‘Cooling-off’ term when seeking terminations is insulting, says academic

An Irish-born academic who has conducted research on abortion pill use in Ireland has said that a cooling-off period for seeking terminations is “patronising and insulting” for women.

File photo of abortion pills.

Assistant professor Abigail Aiken said mandatory waiting periods for women seeking abortion applied in the US and Britain and forced women there to still rely on abortion pills.

“As a policy researcher with almost 10 years of experience examining abortion policy worldwide, I urge you to move away from requiring a mandatory waiting period before abortion services can be provided,” she told Health Minister Simon Harris in a letter released under Freedom of Information to the Irish Examiner.

Prof Aiken’s study looked at the experiences of Irish women who accessed medical abortions online through the telemedicine initiative Women on Web.

She interviewed 1,000 women who used the Women on Web services and concluded that five Irish women a day request abortion pills online.

Prof Aiken gave evidence to the Oireachtas committee on the Eighth Amendment.

The research influenced the referendum proposals, with pro-choice advocates saying abortion was already taking place here.

Under the current proposals, if the Eighth Amendment is repealed in the referendum, women seeking a termination would face a three-day cooling-off period.

Prof Aiken, a Harvard graduate and Texas University professor, said any proposed mandatory waiting period was “out of step with female equality”.

“The idea that a woman seeking an abortion must be required by the Government to take more time to think it over is patronising and insulting,” she wrote.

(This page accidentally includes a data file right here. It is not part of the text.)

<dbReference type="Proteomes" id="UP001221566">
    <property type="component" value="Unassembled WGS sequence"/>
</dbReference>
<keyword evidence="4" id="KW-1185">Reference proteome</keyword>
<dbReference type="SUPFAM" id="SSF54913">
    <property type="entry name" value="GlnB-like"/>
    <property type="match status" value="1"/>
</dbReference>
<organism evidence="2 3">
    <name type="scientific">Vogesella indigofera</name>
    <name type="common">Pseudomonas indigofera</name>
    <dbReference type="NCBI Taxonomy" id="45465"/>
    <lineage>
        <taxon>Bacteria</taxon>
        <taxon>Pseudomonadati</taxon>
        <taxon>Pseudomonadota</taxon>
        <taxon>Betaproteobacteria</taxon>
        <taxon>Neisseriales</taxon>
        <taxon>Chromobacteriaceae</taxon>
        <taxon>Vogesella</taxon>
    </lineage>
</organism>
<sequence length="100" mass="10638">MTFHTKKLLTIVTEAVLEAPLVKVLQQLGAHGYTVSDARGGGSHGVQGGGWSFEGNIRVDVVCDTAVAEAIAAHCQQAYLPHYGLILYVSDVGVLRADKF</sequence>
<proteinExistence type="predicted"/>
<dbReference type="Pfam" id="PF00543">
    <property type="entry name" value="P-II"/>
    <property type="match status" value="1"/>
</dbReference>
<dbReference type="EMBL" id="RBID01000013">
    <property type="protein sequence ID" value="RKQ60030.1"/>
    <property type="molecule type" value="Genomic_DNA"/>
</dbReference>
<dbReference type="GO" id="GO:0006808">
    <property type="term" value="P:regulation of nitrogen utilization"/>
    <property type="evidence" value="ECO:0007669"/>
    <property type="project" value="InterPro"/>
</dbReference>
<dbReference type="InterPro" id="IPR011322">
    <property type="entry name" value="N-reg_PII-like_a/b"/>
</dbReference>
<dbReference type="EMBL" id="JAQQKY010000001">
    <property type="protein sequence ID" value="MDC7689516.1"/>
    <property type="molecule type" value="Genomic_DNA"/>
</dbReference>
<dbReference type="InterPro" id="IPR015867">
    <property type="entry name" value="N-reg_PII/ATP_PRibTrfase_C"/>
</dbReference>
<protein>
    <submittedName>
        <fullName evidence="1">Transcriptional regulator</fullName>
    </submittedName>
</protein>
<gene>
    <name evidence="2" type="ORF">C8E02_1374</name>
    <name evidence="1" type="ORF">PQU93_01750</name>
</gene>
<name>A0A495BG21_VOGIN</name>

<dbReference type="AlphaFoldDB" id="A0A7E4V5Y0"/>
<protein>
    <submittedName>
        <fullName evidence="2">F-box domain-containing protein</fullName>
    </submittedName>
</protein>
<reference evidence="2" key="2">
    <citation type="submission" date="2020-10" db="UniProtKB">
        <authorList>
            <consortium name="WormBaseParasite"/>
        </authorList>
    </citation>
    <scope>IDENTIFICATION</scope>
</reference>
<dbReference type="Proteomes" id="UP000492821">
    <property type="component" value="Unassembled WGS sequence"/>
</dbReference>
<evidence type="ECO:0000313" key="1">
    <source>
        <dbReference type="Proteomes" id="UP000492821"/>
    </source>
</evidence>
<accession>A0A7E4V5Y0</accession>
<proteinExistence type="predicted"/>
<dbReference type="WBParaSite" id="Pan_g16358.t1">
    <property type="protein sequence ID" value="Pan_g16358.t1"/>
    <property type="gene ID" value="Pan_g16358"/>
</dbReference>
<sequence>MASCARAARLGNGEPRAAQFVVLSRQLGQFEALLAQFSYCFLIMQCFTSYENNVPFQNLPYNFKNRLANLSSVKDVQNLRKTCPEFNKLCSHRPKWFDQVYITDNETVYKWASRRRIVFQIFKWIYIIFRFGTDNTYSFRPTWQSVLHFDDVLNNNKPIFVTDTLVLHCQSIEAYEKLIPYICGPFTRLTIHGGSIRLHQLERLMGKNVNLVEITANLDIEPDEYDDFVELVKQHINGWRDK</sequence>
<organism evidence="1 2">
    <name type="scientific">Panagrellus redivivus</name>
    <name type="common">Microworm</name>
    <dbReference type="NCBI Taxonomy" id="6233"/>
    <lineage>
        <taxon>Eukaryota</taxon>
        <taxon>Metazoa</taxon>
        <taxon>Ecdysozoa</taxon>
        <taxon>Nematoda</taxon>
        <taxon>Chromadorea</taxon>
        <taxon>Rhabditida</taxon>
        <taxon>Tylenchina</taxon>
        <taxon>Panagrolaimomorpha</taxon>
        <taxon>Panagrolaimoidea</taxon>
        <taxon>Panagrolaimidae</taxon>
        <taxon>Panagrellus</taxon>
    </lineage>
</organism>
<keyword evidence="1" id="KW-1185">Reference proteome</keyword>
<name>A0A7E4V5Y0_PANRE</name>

Mr Harris’s office told Prof Aiken that he notes her warnings.

In her letter of March 13, Prof Aiken told the minister this delay could force women back into relying on online services, where abortion pills are being purchased.

“These kinds of cooling-off periods have been introduced in many US states as a backdoor way of making abortion more difficult to access,” she said. “For many women, making it to the clinic is a serious challenge, sometimes logistically, in terms of taking time away from work and childcare or finding transport and sometimes because of the need for privacy or secrecy, for example due to a controlling partner or disapproving family.”

“By instituting such a waiting period, and thus requiring multiple clinic trips, Ireland will simply repeat the mistakes of Great Britain, where there is also demand for Women on Web services despite legal abortion.”

Senior Government figures have said the proposed three-day waiting period for women seeking abortions in the event of a yes vote this week would act as a restriction for abortions. The no side and pro-life advocates maintain that the current plans for allowing terminations up to 12 weeks of pregnancy are unrestricted.


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